The Pioneer SX-434 was basically the bottom end of the Pioneer lineup from 1974-1976. There was, of course, the unforgettable Pioneer SX-300 which pumped out 7 watts per channel but that receiver tended to be packaged by dealers with a low end turntable and speakers for the absolute budget shopper. The SX-434 is a legitimate receiver but with minimal power and sparse features. Still, it was a good entry level stereo at the time. Actually it’s not a bad entry level receiver for those just getting into vintage audio today. Pioneer listed the SX-434 at $239.95 but I’ve seen a number of dealer ads that had it for sale as low as $159 in 1976.
How much power does the SX-434 have? Well, it produces 15 watts per channel. You’re not going to blow the doors off the house with that output but that’s not really what it was designed to do anyway. It’s perfectly useful in a smaller room, den or even garage. On top of that it’s a really nice looking receiver with the blue dial face and linear control layout. The knobs are even faceted.
The power switch is integrated into the speaker selector switch. There are only controls for Bass, Treble, and Balance (no mid range). However, the tone controls are click-stop which is a nice touch. There are jacks for headphones and Mic as well as push buttons for Loudness and FM Muting. And that’s about it with regard to features. But again, the Pioneer SX-434 was designed to give listeners the basics at a reasonable cost. Compared to the feature heavy SX-1010 at $699.95 the SX-434 was very reasonable.
Overall the SX-434 receiver has excellent build quality and a very sensitive FM tuner. The tuner is designed with a low noise FET and 3-gang frequency linear variable capacitor. The total harmonic distortion is less than 0.8%. Not too bad. The AM performance of the SX-434 is marginal though.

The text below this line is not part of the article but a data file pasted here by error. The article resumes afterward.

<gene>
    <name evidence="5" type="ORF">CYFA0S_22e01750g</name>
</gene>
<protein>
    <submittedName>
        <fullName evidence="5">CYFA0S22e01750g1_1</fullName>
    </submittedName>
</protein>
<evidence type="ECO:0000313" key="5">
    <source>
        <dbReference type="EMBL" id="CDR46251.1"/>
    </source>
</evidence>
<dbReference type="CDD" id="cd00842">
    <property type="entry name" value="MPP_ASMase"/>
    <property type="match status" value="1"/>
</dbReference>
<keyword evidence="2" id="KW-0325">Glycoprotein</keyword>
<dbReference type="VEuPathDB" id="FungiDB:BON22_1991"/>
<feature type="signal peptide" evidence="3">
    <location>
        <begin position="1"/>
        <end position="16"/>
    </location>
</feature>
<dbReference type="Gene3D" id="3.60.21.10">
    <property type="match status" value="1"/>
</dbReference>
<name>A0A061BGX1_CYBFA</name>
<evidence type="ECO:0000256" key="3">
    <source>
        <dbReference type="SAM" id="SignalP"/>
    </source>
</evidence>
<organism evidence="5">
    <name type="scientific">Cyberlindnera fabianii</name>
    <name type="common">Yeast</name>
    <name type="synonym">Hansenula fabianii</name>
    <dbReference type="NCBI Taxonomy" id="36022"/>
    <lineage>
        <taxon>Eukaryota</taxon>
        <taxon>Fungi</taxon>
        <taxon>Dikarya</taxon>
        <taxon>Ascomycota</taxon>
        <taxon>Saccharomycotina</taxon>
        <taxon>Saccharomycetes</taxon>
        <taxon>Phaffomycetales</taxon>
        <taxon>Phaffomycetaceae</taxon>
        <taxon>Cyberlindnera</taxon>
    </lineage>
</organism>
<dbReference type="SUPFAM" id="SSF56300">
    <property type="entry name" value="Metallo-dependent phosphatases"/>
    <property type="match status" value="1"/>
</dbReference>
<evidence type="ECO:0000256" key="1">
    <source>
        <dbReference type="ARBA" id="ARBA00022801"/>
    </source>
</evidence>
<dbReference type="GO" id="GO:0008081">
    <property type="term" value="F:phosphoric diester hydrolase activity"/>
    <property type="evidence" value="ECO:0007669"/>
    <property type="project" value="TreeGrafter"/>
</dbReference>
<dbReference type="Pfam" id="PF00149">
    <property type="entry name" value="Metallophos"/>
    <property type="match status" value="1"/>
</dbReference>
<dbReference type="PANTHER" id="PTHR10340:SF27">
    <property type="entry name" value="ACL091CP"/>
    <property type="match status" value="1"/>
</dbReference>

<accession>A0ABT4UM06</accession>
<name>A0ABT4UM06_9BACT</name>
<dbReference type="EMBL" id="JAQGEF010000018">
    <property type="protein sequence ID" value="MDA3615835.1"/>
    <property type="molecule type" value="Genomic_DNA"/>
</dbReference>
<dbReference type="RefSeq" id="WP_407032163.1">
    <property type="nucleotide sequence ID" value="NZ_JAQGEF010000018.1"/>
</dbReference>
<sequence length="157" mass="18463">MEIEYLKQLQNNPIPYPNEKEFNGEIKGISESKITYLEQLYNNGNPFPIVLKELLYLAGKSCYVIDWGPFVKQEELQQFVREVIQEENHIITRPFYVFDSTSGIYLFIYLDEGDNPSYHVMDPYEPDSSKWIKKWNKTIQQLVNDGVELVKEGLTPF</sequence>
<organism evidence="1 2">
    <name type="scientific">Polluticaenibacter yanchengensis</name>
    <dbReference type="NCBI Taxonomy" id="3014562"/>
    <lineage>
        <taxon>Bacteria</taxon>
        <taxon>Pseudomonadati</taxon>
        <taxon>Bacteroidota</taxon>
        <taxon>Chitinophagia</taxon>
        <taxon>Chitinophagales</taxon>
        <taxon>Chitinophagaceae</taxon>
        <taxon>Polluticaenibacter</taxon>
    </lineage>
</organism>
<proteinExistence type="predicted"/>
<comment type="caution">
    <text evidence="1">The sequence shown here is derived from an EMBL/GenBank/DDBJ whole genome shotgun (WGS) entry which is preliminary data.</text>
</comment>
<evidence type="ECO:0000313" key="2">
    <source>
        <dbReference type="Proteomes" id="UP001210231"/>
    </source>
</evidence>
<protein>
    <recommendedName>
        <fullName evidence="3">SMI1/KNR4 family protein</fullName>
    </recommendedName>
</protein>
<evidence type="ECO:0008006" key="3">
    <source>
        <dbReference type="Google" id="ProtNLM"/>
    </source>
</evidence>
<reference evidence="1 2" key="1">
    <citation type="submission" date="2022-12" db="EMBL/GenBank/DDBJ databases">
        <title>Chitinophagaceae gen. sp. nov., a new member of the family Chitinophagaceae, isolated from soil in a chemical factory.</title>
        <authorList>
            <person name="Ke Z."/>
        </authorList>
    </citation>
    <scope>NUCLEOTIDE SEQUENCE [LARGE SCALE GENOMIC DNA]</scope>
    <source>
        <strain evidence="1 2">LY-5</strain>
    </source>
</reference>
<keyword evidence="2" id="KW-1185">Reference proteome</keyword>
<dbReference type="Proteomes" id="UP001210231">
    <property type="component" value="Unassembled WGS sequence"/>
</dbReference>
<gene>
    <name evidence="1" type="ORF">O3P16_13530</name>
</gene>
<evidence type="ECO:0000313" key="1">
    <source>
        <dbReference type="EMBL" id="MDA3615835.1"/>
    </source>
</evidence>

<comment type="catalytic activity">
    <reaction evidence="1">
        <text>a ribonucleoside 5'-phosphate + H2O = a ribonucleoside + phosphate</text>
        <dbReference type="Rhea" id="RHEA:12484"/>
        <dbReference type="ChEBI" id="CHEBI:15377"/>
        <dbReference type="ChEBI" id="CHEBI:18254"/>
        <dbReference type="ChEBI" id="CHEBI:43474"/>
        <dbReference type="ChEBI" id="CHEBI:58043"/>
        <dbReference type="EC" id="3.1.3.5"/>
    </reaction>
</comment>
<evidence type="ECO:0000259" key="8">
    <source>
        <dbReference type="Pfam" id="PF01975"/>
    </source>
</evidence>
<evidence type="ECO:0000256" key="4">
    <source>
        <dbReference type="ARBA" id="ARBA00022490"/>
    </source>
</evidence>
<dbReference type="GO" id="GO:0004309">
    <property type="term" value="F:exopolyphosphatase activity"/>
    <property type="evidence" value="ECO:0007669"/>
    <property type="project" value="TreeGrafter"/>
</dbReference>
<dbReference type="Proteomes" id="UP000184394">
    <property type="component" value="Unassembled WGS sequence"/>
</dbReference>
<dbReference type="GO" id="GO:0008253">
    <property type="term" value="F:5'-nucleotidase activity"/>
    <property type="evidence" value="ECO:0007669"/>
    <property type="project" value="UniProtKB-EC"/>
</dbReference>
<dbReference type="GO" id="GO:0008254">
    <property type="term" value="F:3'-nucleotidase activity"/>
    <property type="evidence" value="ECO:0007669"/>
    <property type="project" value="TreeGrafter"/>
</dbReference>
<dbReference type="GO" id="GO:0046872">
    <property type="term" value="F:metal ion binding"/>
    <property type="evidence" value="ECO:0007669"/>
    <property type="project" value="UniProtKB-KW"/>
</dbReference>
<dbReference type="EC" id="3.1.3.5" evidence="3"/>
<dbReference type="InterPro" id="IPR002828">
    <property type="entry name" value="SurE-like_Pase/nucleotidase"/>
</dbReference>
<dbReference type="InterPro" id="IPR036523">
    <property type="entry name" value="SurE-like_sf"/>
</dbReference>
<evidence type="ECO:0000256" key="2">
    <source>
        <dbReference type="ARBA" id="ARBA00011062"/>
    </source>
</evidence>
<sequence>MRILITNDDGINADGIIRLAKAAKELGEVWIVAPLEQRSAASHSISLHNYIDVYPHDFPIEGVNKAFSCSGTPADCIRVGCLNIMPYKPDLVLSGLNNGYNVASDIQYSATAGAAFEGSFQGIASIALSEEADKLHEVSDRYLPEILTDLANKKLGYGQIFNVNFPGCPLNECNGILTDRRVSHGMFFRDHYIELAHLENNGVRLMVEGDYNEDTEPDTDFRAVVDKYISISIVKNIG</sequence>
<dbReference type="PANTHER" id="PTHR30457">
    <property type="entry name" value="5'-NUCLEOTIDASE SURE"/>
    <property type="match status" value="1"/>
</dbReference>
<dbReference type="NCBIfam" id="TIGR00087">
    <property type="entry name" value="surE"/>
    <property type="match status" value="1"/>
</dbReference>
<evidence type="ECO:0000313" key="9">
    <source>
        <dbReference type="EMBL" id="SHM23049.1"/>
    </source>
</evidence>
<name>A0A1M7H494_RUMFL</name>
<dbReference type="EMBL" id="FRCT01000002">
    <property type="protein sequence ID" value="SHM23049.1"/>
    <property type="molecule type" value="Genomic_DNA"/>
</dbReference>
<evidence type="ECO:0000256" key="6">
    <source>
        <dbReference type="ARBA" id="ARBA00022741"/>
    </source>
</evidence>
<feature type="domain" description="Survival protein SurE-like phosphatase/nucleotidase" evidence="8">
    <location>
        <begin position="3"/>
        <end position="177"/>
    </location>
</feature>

Pretty sparse inside the SX-434’s chassis. It only has 3 boards:
- Power Supply Board
- Tuner Board
- AF board (Audio Frequency board) which comprises the Phono EQ, Tone control, preamp and amplifier sections on one board.
- Tuning range: FM, MW
- Power output: 15 watts per channel into 8 ohms (stereo)
- Frequency response: 30Hz to 25kHz
- Total harmonic distortion: 0.8%
- Damping factor: 25
- Input sensitivity: 10mV (mic), 2.5mV (MM), 150mV (DIN), 150mV (line)
- Signal to noise ratio: 65dB (mic), 70dB (MM), 90dB (line)
- Output: 150mV (line), 30mV (DIN)
- Speaker load impedance: 4 ohms to 16 ohms
- Semiconductors: 1 x FET, 3 x IC, 27 x transistors, 13 x diodes
- Dimensions: 430 x 140 x 347mm
- Dimensions (W x H x D): 430 x 140 x 347 mm (16-15/16′ x 5-1/2′ x 13-21/32″)
- Weight: 8.1 kg (17 lb 14 oz)
- Accessories: FM T-type antenna
If you need parts for your SX-434 such as bulbs, knobs, feet or even rebuild kits you can find them on eBay:
It has inputs for Phono, Aux, and Tape on the back panel as well as two sets of speaker terminals. Though I would be wary of running the SX-434 too hard with two sets of speakers running simultaneously.
Overall, Pioneer’s X3X line in the early to mid 70’s was fantastic in both build quality and performance. From the SX-434, SX-535, SX-636, SX-737, SX-838, and SX-939 to the top of the line SX-1010, all of them performed extremely well for their price point. The SX-434 is no exception with maybe its only weakness being AM performance. So, for someone just getting into vintage audio and on a budget Pioneer’s SX-434 is a good choice. You can connect a turntable, a CD player or MP3 player through the AUX (with the correct adapter cable), and even a cassette player if you have one (through the TAPE input). Everything you need in a great vintage looking package.